43 F.3d 1
41 Fed. R. Evid. Serv. 94, Prod.Liab.Rep. (CCH) P 14,121
William and Rita ESPEAIGNNETTE, Plaintiffs, Appellants,
GENE TIERNEY COMPANY, INC., Defendant, Appellee.
United States Court of Appeals,
Heard Sept. 13, 1994.
Decided Dec. 28, 1994.
Brian L. Lincicome with whom Cozen and O’Connor, Philadelphia, PA, Ted Susi, and Laney and Susi, Skowhegan, ME, were on brief, for appellants.
Roy E. Thompson, Jr. with whom Elizabeth G. Knox and Thompson & Bowie, Portland, ME, were on brief, for appellee.
Before SELYA, Circuit Judge, COFFIN, Senior Circuit Judge, and STAHL, Circuit Judge.
STAHL, Circuit Judge.
Plaintiffs-appellants William and Rita Espeaignnette brought this action seeking damages for the loss of William Espeaignnette’s lower right arm in an accident involving a lumber-mill saw designed and manufactured by defendant-appellee Gene Tierney, Inc. (“the Company”). Following a four-day trial, a jury returned a special verdict in favor of the Company, specifically finding that the saw was not defectively designed. The district court entered judgment for the Company and subsequently denied the Espeaignnettes’ post-trial motions. The Espeaignnettes now appeal, assigning error to several of the district court’s evidentiary rulings. Because we hold that the district court abused its discretion in excluding evidence pertaining to subsequent modifications made to the saw by Espeaignnette’s1 employer, we vacate the judgment and remand for new trial.
In 1990, Espeaignnette’s employer, the Isaacson Lumber Company (“Isaacson”), purchased a Bottom Arbor Gang Saw, or “edger,” designed and manufactured by the Company. Isaacson employs the edger to “square” or “edge” slabs of raw lumber. The edger operates in the following manner: First, the operator feeds slabs of raw lumber into the edger along a roller table, passing the slabs through anti-kick fingers that prevent the slabs from kicking back towards the operator as they contact the saw blades. After passing through the anti-kick fingers, powered infeed rollers grab the slabs and pull them into the saw blades. As designed and manufactured, the area surrounding the anti-kick fingers and the infeed rollers is open and not guarded by any physical covering.
The operator controls the edger from a station located at one end of the machine. During normal operation, there is no need for the operator to approach the open space near the anti-kick fingers and the infeed rollers, except to inspect or listen for strips of “edged” wood that occasionally “hang up” in the saw-blade area. When strips become stuck in this area, the operator must stop the machine and clear the work surface or risk damaging the saw blades.
Following installation of the machine, Espeaignnette was trained to operate the edger and subsequently ran it without incident for a period of two to three weeks. According to his trial testimony, on October 11, 1990, at approximately 10:30 p.m., Espeaignnette heard a noise that he thought indicated that a sliver of wood had become stuck in the sawblade section of the edger. At this point, Espeaignnette had been working for sixteen hours, with only a half-hour lunch break. Espeaignnette testified that he walked to the side of the edger, crouched down, and peered into the blades to investigate. Espeaignnette maintained that he did not stop the edger while investigating the noise because to do so would needlessly increase downtime, explaining that the edger often emitted similar sounds that, upon investigation, did not require a shutdown.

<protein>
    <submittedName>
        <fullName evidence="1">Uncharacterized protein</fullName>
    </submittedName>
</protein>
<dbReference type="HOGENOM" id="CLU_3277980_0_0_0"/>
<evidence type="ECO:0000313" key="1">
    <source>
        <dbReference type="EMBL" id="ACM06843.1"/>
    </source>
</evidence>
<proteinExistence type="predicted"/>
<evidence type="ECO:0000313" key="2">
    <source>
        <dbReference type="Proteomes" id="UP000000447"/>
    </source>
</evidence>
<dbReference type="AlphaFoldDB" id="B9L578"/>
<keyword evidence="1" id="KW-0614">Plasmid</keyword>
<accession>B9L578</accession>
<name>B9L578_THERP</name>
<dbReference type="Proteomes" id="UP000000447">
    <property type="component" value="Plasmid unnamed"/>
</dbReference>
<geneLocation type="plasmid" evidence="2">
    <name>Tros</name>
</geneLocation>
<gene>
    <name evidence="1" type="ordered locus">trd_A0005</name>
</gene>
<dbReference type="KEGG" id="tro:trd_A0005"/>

Espeaignnette testified that while he was crouched beside the edger, he saw a sliver of wood work free from the saw-blade area. He then attempted to stand up but, as he did so, lost his balance and stumbled towards the edger. He further testified that, as he stumbled, he reached out with his right hand to balance himself and inadvertently stuck his hand into the area of the infeed rollers, causing his right glove to become caught on a roller. As a result, his arm was crushed, pulled into the saw-blade area, and then severed below the right elbow.2
Following the accident, Isaacson continued to use the edger to cut raw lumber. In the summer of 1993, approximately six months before trial, an Isaacson employee modified the edger by welding to it a steel plate that covered the open area by the infeed rollers and the anti-kick fingers.
Espeaignnette tried this action against the Company solely on a theory of strict liability, alleging that the edger was defectively designed and unreasonably dangerous because of the lack of physical guards covering the infeed-roller area. As co-plaintiff, Rita Espeaignnette sought compensation for loss of consortium stemming from the injuries to her husband.
Prior to trial, the Company moved in limine to exclude all evidence pertaining to Isaacson’s modification of the edger, and the Espeaignnettes similarly moved to exclude evidence about the absence of comparable accidents involving edgers designed by the Company. The district court provisionally granted the Company’s motion and excluded the modification evidence pursuant to Fed.R.Evid. 407 as a subsequent remedial measure, subject, however, to the condition that the Company not controvert at trial the feasibility of such a modification.3 The court provisionally denied the Espeaignnettes’ motion and, over objection, permitted the owner of the Company, Gene Tierney, to testify about the absence of reports of other accidents involving similar edgers designed by the Company.
During trial, the Espeaignnettes raised at least twice the issue of the subsequent-modification evidence. The district court declined to admit the evidence on each occurrence. Although eventually finding that the issue of feasibility had been clearly raised, the district court nonetheless excluded the evidence pursuant to Fed.R.Evid. 403 because the prejudicial impact of the evidence outweighed its probative value.4 The Espeaignnettes made an offer of proof stating, inter alia, that they sought to call the current operator of the edger to testify that he had operated the edger both before and after its 1993 modification and that the modification had in no way inhibited the operation of the machine.